He is a man who represents to us the hard work and necessary discipline that is required to do this great job. There are some other pastors that Bunyan writes into the story as well. Obviously, Evangelist fits the role of a pastor and he appears all throughout the life of Christian but there are specifically four others besides Evangelist and Great Heart. Their names are Knowledge, Experience, Watchful, and Desire. These four keep their watch from the mountain tops in the steep ranges where sheep are cared for in the pastures. They care for the flocks and help the pilgrims primarily in two ways. They use the alternating tools of hope and fear as they lead their charges. They speak of hope when they mention the end of the destination that will have great glory. They sometimes resort to using fear by warning of some well laid temptation will lead them to turning back to the cities and towns they came from. Pastoral ministry in our day has never been more critically needed because of the great spiritual and moral drift and dire need for revival. There are Great Hearts scattered all over God’s Kingdom who are literally carrying entire churches on their shoulders. It is only in their absence that one really senses how important they are to us.
Tuesday, March 28, 2017
To revisit Pilgrim’sProgress over the last couple of weeks has been a wonderful experience. In one of the previous posts, I mentioned that I had originally been introduced to this fine book by Pastor John Harrell in Bridge City, Texas. For years in Bridge City, the church has been shepherded by Brother Harrell’s preaching and praying and woven all through those years were numerous illustrations that he would pull from this book and masterfully use them in his sermons. If you have never read Pilgrim’s Progress, my question is this: What doth hinder thee? Perhaps that is a humorous way to express it but in all seriousness, the book opens up the mind an awareness that human behavior is no different in the 1600’s than it is in 2017.
Friday, March 24, 2017
There are aspects of John Bunyan’s famous allegory Pilgrim’s Progress that have more details as you read on through the second portion of it concerning Christian’s wife and children who flee from the City of Destruction. As their story unfolds, we read about some events that Christian went through but is not as detailed in the first half of the story as he is relating a first person account. The story told by one of those characters in the second half is who I want us to visit with now. The character is Valiant for Truth. What a powerful name that Bunyan picks out for this young man, this young soldier, this young minister. Bunyan is playing off Jeremiah 9:3 where the weeping prophet notes that there are some who aren’t valiant for the truth. One of the chief characteristics of John Bunyan is pointed out by Charles Spurgeon and it is observed very clearly in this segment of the allegory. Spurgeon noted that in reading all of Bunyan’s works and actually having read Pilgrim’s Progress more than 100 times, he said that when you read Bunyan, “he bleeds bibline.” That means that his writings are so loaded with Scripture that you cannot help but notice how familiar that Bunyan is with the Word and he brings forth its application to us in a very helpful way.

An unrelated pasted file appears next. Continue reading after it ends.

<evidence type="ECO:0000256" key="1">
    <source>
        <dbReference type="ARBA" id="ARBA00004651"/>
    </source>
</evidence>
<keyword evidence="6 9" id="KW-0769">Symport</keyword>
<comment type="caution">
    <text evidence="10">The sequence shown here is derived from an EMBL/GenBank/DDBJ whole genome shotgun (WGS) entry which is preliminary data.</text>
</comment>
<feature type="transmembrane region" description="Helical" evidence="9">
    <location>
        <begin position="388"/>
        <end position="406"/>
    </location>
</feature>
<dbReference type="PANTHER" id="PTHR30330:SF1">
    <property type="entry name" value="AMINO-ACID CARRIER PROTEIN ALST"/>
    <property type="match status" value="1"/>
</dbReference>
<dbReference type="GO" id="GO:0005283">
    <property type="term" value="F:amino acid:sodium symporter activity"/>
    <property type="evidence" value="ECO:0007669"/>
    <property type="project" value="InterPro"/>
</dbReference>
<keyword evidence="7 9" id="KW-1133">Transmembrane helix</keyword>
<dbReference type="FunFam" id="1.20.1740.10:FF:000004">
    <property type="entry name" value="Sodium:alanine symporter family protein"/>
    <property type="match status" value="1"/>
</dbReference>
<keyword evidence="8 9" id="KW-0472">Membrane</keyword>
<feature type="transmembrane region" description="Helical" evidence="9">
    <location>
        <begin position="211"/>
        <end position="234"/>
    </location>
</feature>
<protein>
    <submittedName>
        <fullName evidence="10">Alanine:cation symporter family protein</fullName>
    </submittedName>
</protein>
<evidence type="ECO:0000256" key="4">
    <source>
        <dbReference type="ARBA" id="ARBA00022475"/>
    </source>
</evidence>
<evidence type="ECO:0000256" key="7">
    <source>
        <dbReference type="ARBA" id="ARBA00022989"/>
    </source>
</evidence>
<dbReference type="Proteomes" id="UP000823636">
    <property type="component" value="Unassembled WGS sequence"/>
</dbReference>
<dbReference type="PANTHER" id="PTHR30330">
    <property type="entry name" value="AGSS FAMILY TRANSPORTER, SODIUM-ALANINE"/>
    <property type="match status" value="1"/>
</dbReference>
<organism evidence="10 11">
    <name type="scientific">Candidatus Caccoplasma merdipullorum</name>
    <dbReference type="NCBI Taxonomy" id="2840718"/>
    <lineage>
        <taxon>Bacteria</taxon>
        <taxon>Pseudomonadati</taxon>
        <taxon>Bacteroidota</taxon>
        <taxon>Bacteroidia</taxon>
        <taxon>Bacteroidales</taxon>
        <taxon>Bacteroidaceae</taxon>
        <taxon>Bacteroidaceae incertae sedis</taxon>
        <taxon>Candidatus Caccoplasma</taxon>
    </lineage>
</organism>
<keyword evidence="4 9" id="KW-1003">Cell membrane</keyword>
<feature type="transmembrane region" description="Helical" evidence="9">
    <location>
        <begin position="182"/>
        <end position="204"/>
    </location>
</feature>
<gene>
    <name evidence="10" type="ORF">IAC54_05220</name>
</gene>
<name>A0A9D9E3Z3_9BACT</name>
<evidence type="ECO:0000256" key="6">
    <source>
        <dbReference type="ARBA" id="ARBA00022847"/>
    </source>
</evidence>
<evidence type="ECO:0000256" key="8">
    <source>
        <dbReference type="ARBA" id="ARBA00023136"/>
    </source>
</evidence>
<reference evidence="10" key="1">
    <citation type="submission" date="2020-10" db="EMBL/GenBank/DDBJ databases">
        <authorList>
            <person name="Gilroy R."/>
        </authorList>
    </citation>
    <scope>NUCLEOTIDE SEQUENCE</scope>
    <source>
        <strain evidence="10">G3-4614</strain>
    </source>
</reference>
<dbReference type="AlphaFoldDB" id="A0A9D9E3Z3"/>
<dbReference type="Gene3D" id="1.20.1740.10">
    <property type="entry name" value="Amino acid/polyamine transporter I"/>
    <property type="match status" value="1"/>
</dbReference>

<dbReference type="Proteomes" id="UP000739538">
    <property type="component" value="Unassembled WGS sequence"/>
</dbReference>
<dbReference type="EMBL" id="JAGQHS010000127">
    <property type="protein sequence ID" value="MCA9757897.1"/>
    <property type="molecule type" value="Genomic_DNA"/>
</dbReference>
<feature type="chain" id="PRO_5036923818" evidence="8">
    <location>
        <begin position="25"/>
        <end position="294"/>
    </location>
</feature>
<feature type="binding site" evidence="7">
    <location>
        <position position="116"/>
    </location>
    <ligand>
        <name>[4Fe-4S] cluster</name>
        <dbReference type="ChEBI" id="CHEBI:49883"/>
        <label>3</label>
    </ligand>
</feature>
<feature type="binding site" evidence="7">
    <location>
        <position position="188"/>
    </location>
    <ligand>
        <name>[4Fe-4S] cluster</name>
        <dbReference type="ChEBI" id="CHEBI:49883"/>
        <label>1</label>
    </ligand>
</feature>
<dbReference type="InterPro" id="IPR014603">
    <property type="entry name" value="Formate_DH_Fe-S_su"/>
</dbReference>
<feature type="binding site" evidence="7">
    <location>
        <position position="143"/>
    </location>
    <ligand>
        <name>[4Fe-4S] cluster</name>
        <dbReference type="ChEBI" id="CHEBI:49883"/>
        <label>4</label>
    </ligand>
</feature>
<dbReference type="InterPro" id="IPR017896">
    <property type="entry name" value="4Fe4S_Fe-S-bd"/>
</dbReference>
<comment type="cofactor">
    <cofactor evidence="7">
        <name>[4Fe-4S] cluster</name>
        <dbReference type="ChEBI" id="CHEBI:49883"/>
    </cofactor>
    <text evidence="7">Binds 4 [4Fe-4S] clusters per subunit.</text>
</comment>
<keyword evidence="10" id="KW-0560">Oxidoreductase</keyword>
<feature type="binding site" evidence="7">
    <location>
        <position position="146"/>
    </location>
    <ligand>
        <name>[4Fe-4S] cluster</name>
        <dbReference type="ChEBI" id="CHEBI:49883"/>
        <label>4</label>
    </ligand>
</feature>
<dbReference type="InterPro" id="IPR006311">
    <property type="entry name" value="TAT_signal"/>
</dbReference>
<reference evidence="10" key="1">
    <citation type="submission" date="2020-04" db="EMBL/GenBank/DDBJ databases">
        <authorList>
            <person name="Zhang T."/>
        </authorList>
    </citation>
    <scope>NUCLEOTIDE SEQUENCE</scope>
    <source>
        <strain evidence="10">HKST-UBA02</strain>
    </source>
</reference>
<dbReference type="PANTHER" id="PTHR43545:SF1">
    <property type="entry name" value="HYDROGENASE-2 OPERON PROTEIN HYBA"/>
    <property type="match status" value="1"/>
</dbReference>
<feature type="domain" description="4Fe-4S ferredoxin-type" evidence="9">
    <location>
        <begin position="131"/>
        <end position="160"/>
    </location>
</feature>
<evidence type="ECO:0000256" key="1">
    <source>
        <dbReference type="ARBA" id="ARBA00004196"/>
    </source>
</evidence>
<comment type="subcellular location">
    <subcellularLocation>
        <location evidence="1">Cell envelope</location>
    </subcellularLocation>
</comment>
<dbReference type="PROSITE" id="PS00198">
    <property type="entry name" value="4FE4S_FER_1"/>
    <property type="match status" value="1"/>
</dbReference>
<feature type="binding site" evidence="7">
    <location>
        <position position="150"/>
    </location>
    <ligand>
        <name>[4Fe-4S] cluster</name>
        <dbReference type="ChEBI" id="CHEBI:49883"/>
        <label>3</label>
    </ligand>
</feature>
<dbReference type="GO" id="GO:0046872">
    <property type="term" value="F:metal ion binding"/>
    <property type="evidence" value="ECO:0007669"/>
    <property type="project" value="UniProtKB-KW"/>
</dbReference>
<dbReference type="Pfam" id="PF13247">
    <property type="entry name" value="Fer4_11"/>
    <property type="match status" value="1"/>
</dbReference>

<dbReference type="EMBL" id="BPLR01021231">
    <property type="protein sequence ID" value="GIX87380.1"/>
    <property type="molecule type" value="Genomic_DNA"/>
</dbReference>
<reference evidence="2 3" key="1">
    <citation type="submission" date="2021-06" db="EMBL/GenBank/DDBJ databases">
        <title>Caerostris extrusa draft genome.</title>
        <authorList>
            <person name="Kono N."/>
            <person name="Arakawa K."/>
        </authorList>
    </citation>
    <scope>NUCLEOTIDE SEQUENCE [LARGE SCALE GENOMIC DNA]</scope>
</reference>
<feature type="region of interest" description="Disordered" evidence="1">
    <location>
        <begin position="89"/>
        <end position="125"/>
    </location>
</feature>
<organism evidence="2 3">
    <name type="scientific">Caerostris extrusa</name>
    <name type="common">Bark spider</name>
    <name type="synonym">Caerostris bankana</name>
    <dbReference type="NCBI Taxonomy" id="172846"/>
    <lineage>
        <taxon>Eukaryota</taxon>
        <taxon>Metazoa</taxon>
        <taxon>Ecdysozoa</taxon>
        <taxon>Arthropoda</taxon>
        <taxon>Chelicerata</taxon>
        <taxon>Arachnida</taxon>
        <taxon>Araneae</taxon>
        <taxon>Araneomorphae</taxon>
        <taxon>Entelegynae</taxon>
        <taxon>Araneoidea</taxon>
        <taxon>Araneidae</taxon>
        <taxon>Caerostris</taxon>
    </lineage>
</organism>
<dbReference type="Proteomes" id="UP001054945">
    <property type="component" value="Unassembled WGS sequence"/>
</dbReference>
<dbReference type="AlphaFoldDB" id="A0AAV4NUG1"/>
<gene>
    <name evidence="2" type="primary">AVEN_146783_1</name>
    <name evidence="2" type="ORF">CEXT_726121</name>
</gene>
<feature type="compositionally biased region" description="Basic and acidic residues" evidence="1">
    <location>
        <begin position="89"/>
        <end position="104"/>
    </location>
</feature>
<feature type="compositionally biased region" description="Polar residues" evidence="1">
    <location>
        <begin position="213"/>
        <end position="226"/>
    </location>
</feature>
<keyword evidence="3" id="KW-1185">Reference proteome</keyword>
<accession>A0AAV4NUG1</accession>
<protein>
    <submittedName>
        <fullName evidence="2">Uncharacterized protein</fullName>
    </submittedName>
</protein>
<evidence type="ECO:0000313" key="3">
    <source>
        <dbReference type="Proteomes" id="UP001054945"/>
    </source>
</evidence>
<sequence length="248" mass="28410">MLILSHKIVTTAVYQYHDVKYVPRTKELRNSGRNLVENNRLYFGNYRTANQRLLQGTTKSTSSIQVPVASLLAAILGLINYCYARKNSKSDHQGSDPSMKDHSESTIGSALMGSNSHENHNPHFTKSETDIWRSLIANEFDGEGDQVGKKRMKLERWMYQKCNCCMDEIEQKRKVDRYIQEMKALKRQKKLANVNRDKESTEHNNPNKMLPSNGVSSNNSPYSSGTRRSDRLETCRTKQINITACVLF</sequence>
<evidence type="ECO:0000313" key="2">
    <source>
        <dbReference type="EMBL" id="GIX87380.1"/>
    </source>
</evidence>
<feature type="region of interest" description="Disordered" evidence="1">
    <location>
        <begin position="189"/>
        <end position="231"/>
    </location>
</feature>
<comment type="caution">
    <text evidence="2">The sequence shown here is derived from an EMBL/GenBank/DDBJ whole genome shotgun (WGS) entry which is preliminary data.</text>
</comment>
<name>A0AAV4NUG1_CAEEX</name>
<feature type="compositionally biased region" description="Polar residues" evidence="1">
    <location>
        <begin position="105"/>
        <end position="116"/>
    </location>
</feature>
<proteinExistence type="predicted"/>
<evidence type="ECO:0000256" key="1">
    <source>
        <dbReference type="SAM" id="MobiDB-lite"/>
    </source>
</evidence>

Tuesday, March 21, 2017
John Bunyan’s famous allegory Pilgrim’s Progress is filled with men and women who happened along the path of Christian as he has started his journey toward the Celestial City. We have spent a little time with Ignorance who wanted to talk Christian into trying to make the journey on his own works. Evangelist is another character who was very instrumental in the conversion and later the discipleship of Christian. He is representative of a faithful godly pastor who spends time and effort working with the travelers as they labor through the journey. We now come to another impediment, another character, who will serve as an agent of Satan to hinder the pilgrim’s progress. Mr. Worldly Wiseman is a convoluted but very brilliant soul. His brilliance rivals that of Ignorance who was just as polished and shameful except Mr. Worldly Wiseman is an older gentleman who has been around the world for a while and knows the general thoughts and doubts of the travelers.
Friday, March 17, 2017
Returning to John Bunyan’s Pilgrim’s Progress, I want to look at another one of his characters. This book over the years has been one I return to regularly and read various scenes from because even though it was written in 1678 still has a profound grip on presenting human behavior in an incredible way. It was recommended to me by Brother Harrell in Bridge City a number of years ago. It is rare to dig into this allegory about a man on a path toward the Celestial City and not come away with some spiritual benefit.
The next character to assess is a man named Evangelist. This character shows us the impact that a godly pastor/preacher/teacher can have on one traveling the Christian path. It is compelling how that Bunyan begins the book by telling us that it is a story of a man who is walking through the wilderness of this world. If ever there were a phrase that could sum up what we are doing as we walk out the Christian life, it would certainly have to be admitted that we are in the wilderness—morally, spiritually, mentally, and emotionally. While there are some who looking for all manner of solutions to save the world, the society, the environment from whatever deadly challenge it is facing, there is only one solution—to be born again.